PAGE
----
Göttingen scientists confirm “Giant impact“ theory – Lunar samples analyzed at Göttingen University
Scientists from the Universities of Göttingen, Cologne, and Münster in Germany have resolved an isotopic difference between the Earth and the Moon.
The slight variation in oxygen isotopes confirms the “Giant impact“ hypothesis of Moon formation, according to which the Moon formed from the debris of a giant collision between the Earth and another proto-Planet about 4.5 billion years ago. The results were published in the journal Science.
In the Stable Isotope Laboratory at Göttingen University’s Geoscience Centre, the scientists analyzed samples from the Moon that were provided by NASA. The lunar basalts were brought back to Earth between 1969 and 1972 with Apollo Missions 11, 12, and 16.
They released the oxygen from the rocks, purified it and measured the pure oxygen gas in the mass spectrometer. “For the first time, we were able to show a subtle difference between the rare 17O isotope and the abundant 16O isotope,” explains Dr. Daniel Herwartz, who lead the study at Göttingen University and is now employed at the University of Cologne.
“The similar isotopic composition of Earth and Moon appeared to be at odds with the giant impact hypothesis, because numerical models of the collision predicted a difference. The difference we found is smaller than initially predicted, but that might be due to the fact that both planets originated from the same region of the solar system.”
Only a few laboratories worldwide are able to measure the rare 17O isotope at all. “For the last three years, staff and students in Göttingen have persistently worked on improving the analytical procedure,” says Prof. Dr. Andreas Pack, head of the Stable Isotope Laboratory at Göttingen University’s Geoscience Centre.
“The results of this study show that this effort has paid off.” Some of the data were measured by student Bjarne Friedrichs for his Bachelor’s thesis.
Original publication: Daniel Herwartz, Andreas Pack, Bjarne Friedrichs, Addi Bischoff. Identification of the giant impactor Theia in lunar rocks. Science 2014. Doi: 10.1126/science.1251117.
Dr. Daniel Herwartz
University of Cologne – Environmental Isotope Geochemistry
Greinstraße 4-6, 50939 Köln, Germany
Phone +49 221 470-3240 or +49 177 319 4278
Prof. Dr. Andreas Pack
University of Göttingen
Geoscience Centre – Department of Isotope Geology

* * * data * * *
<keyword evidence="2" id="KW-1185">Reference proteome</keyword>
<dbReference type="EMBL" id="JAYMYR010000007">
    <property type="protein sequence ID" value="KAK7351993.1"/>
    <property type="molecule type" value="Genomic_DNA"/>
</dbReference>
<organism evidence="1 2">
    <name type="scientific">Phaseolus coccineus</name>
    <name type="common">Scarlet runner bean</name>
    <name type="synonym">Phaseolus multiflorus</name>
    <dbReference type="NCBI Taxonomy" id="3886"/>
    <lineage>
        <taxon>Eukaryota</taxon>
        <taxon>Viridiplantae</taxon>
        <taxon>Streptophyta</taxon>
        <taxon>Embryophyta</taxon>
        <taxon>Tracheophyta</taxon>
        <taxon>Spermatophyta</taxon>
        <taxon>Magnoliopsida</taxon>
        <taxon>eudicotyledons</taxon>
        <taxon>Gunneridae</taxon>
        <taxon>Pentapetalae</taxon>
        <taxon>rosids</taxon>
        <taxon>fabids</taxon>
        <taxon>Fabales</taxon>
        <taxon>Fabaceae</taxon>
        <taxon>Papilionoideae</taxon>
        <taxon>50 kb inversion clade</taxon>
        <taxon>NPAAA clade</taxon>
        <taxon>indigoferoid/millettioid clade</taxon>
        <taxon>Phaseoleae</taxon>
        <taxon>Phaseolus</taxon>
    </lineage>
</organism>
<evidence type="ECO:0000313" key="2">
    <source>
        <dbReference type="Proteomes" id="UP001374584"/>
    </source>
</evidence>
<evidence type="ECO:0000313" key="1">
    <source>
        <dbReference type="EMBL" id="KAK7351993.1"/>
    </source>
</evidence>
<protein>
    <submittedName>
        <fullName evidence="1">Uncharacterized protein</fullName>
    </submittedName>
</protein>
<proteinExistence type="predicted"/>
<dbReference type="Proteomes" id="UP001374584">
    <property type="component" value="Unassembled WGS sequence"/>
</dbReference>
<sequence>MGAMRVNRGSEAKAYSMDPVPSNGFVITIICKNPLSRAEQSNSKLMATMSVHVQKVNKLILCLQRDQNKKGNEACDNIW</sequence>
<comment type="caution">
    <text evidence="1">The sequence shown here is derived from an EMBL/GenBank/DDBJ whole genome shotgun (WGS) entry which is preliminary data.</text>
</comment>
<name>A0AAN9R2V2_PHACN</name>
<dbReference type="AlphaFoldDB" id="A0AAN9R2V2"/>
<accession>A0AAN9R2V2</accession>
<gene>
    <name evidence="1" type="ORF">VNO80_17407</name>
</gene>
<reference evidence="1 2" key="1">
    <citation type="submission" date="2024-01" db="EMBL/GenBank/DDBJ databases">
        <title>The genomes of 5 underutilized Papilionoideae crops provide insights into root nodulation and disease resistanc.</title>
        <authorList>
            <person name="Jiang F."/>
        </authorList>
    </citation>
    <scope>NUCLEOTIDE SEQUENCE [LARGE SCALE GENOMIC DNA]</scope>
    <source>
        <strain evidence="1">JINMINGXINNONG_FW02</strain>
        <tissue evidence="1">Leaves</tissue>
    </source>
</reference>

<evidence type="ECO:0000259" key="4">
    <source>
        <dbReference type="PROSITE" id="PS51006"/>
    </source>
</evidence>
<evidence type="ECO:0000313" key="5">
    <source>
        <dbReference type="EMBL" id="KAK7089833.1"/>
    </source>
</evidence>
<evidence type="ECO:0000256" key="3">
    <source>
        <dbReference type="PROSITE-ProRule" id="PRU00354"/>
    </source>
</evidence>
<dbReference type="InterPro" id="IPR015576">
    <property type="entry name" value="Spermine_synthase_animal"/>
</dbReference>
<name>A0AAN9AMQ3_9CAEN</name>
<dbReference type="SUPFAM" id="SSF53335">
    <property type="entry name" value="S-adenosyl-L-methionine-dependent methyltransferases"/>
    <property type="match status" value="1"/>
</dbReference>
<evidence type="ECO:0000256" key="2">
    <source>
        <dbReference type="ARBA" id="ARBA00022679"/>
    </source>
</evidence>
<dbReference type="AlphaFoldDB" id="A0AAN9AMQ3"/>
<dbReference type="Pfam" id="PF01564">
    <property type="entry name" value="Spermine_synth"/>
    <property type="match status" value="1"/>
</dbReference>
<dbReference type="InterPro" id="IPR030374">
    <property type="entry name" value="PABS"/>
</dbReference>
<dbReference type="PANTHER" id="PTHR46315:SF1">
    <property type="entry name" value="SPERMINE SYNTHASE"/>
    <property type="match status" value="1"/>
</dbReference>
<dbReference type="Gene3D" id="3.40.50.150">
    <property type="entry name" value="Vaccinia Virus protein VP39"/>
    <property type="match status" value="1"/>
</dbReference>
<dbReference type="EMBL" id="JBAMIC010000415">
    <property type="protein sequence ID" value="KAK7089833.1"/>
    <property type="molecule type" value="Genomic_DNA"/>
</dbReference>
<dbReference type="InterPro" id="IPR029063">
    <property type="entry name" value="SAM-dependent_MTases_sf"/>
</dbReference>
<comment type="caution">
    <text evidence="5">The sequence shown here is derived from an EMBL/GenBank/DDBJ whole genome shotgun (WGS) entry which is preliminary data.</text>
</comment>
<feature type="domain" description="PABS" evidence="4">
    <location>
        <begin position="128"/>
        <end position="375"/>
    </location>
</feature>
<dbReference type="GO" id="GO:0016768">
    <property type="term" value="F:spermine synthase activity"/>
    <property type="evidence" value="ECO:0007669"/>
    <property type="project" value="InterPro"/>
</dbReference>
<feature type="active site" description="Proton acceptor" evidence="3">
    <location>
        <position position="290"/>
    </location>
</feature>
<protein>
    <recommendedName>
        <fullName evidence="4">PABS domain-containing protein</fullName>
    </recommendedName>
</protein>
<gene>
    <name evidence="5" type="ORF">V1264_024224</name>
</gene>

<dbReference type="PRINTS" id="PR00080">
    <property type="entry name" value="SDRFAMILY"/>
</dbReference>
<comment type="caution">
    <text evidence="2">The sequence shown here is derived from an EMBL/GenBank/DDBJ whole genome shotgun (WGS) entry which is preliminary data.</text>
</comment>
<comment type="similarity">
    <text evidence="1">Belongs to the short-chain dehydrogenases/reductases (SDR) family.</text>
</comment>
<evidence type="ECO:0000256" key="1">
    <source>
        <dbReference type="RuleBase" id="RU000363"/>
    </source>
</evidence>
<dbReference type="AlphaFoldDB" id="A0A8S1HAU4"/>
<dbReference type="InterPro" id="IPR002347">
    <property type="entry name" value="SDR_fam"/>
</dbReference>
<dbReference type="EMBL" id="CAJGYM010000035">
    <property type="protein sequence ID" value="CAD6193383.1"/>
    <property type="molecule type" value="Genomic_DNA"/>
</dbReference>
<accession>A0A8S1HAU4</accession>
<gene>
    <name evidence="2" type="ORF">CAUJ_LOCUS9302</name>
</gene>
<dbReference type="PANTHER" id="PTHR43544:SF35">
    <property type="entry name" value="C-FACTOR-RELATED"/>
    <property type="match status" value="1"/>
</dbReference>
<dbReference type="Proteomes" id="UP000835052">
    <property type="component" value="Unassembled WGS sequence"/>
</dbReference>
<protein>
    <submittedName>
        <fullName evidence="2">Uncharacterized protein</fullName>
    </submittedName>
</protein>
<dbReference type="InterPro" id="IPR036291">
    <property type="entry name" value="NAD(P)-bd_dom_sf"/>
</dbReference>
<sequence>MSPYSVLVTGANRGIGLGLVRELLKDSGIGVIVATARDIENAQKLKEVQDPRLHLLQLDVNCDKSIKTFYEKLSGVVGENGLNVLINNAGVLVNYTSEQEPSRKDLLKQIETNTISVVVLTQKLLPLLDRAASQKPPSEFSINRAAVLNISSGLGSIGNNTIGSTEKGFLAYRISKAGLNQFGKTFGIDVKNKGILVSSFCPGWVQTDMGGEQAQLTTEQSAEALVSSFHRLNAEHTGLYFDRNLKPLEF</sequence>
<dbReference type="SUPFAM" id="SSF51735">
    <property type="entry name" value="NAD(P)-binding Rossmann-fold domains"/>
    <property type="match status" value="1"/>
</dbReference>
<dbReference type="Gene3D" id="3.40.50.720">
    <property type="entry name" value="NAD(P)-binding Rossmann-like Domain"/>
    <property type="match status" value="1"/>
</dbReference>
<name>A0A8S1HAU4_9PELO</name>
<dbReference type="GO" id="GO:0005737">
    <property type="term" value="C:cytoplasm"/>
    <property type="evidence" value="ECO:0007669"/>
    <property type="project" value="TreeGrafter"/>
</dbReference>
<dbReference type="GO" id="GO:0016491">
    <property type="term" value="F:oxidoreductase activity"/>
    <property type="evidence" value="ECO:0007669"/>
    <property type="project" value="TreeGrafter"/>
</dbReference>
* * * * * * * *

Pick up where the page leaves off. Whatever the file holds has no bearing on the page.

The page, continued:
Goldschmidtstraße 3, 37077 Göttingen, Germany
Phone +49 551 39-12254 or +49 175 298 1638
Prof. Dr. Addi Bischoff
University of Münster
Institute for Planetology
Wilhelm-Klemm-Str. 10, 48149 Münster, Germany
Phone +49 251 83-33465
Thomas Richter | Georg-August-Universität Göttingen
Diving robots find Antarctic seas exhale surprising amounts of carbon dioxide in winter
16.08.2018 | National Science Foundation
Diving robots find Antarctic winter seas exhale surprising amounts of carbon dioxide
15.08.2018 | University of Washington
There are currently great hopes for solid-state batteries. They contain no liquid parts that could leak or catch fire. For this reason, they do not require cooling and are considered to be much safer, more reliable, and longer lasting than traditional lithium-ion batteries. Jülich scientists have now introduced a new concept that allows currents up to ten times greater during charging and discharging than previously described in the literature. The improvement was achieved by a “clever” choice of materials with a focus on consistently good compatibility. All components were made from phosphate compounds, which are well matched both chemically and mechanically.
The low current is considered one of the biggest hurdles in the development of solid-state batteries. It is the reason why the batteries take a relatively long...
New design tool automatically creates nanostructure 3D-print templates for user-given colors
Scientists present work at prestigious SIGGRAPH conference
Most of the objects we see are colored by pigments, but using pigments has disadvantages: such colors can fade, industrial pigments are often toxic, and...
Scientists at the University of California, Los Angeles present new research on a curious cosmic phenomenon known as "whistlers" -- very low frequency packets...
Scientists develop first tool to use machine learning methods to compute flow around interactively designable 3D objects. Tool will be presented at this year’s prestigious SIGGRAPH conference.
When engineers or designers want to test the aerodynamic properties of the newly designed shape of a car, airplane, or other object, they would normally model...
Researchers from TU Graz and their industry partners have unveiled a world first: the prototype of a robot-controlled, high-speed combined charging system (CCS) for electric vehicles that enables series charging of cars in various parking positions.
Global demand for electric vehicles is forecast to rise sharply: by 2025, the number of new vehicle registrations is expected to reach 25 million per year....
17.08.2018 | Event News
08.08.2018 | Event News
27.07.2018 | Event News
20.08.2018 | Information Technology
20.08.2018 | Life Sciences
20.08.2018 | Information Technology